Spatial Joint Species Distribution Modeling using Dirichlet Processes.
Species distribution models usually attempt to explain presence-absence or abundance of a species at a site in terms of the environmental features (so-called abiotic features) present at the site. Historically, such models have considered species individually. However, it is well-established that species interact to influence presence-absence and abundance (envisioned as biotic factors). As a result, there has been substantial recent interest in joint species distribution models with various types of response, e.g., presence-absence, continuous and ordinal data. Such models incorporate dependence between species response as a surrogate for interaction. The challenge we address here is how to accommodate such modeling in the context of a large number of species (e.g., order 102) across sites numbering on the order of 102 or 103 when, in practice, only a few species are found at any observed site. Again, there is some recent literature to address this; we adopt a dimension reduction approach. The novel wrinkle we add here is spatial dependence. That is, we have a collection of sites over a relatively small spatial region so it is anticipated that species distribution at a given site would be similar to that at a nearby site. Specifically, we handle dimension reduction through Dirichlet processes, enabling clustering of species, joined with spatial dependence across sites through Gaussian processes. We use both simulated data and a plant communities dataset for the Cape Floristic Region (CFR) of South Africa to demonstrate our approach. The latter consists of presence-absence measurements for 639 tree species at 662 locations. Through both data examples we are able to demonstrate improved predictive performance using the foregoing specification.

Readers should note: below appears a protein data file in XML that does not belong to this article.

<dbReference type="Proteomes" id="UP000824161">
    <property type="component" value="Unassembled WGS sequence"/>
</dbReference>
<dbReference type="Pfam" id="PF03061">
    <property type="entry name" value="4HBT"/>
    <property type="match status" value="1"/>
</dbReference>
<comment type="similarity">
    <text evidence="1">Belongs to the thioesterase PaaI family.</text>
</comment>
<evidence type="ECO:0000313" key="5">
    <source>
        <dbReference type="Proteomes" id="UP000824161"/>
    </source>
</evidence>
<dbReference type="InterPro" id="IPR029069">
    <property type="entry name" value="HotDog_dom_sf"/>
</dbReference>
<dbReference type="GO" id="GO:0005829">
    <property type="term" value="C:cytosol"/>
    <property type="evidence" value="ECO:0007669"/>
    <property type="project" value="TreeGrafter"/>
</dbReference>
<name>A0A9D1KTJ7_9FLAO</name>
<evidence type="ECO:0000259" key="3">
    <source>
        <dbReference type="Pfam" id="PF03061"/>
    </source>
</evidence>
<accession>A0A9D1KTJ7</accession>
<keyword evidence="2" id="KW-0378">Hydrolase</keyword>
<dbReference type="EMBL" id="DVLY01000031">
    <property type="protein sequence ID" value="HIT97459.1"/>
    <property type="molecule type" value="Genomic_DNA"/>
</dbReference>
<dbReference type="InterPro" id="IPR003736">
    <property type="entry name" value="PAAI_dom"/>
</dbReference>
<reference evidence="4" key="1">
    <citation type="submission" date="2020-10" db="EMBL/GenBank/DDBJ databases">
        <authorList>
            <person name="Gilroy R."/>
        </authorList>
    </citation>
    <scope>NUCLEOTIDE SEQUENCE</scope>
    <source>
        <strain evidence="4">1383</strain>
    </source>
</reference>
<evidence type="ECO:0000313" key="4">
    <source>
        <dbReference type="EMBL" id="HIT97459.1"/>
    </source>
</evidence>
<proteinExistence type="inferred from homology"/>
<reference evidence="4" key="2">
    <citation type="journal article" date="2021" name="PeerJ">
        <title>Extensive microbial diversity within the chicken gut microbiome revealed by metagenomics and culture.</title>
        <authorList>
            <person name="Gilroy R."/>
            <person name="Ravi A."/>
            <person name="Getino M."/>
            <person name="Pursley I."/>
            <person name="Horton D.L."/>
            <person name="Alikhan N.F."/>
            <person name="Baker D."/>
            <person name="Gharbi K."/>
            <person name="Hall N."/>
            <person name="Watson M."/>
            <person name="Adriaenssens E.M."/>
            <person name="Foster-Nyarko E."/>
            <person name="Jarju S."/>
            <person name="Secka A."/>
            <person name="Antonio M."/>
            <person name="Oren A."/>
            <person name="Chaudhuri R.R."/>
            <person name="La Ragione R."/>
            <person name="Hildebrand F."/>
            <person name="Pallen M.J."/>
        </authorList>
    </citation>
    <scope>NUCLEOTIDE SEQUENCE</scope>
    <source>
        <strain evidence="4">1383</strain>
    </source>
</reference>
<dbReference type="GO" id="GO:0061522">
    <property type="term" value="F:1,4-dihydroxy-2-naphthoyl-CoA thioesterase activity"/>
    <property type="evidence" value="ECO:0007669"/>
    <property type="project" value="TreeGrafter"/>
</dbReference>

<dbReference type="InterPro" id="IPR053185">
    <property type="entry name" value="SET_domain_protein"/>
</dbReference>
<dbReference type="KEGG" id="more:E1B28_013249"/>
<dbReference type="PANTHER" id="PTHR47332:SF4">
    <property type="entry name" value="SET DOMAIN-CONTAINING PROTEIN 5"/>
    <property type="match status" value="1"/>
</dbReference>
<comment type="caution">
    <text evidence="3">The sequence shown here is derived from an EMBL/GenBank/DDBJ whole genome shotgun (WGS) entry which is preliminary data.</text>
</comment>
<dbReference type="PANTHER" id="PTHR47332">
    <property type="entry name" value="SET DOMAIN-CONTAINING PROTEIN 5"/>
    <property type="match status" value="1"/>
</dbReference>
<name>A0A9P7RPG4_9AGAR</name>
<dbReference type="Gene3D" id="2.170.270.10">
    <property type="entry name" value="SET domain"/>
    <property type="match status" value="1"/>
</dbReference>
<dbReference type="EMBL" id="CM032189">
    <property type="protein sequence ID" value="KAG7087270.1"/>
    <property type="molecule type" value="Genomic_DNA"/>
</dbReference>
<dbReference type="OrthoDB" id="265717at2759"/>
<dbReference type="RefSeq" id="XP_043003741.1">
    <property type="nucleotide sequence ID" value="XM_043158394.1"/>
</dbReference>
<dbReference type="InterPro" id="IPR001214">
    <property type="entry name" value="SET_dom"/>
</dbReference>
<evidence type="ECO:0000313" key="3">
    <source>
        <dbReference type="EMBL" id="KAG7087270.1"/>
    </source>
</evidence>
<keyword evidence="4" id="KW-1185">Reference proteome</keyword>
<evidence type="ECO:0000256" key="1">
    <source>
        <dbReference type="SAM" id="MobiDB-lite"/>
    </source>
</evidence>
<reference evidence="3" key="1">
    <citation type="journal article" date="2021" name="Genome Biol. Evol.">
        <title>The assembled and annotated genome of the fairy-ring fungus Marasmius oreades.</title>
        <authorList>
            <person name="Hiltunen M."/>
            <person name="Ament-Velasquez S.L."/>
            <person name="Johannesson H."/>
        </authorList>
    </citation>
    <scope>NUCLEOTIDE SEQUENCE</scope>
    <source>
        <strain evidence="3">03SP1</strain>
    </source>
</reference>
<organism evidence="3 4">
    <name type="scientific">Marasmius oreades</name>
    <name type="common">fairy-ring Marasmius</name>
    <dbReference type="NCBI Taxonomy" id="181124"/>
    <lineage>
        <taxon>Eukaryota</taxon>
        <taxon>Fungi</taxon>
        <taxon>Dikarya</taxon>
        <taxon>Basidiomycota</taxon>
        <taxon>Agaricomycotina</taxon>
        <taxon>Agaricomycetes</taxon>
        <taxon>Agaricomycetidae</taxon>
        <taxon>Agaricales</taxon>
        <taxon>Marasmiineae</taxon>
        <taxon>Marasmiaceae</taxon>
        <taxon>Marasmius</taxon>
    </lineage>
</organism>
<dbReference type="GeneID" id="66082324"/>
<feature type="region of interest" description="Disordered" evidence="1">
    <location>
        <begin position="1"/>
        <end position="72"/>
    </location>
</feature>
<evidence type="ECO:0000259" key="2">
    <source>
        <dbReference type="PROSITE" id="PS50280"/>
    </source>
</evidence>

Shirota, S; Gelfand, AE; Banerjee, S
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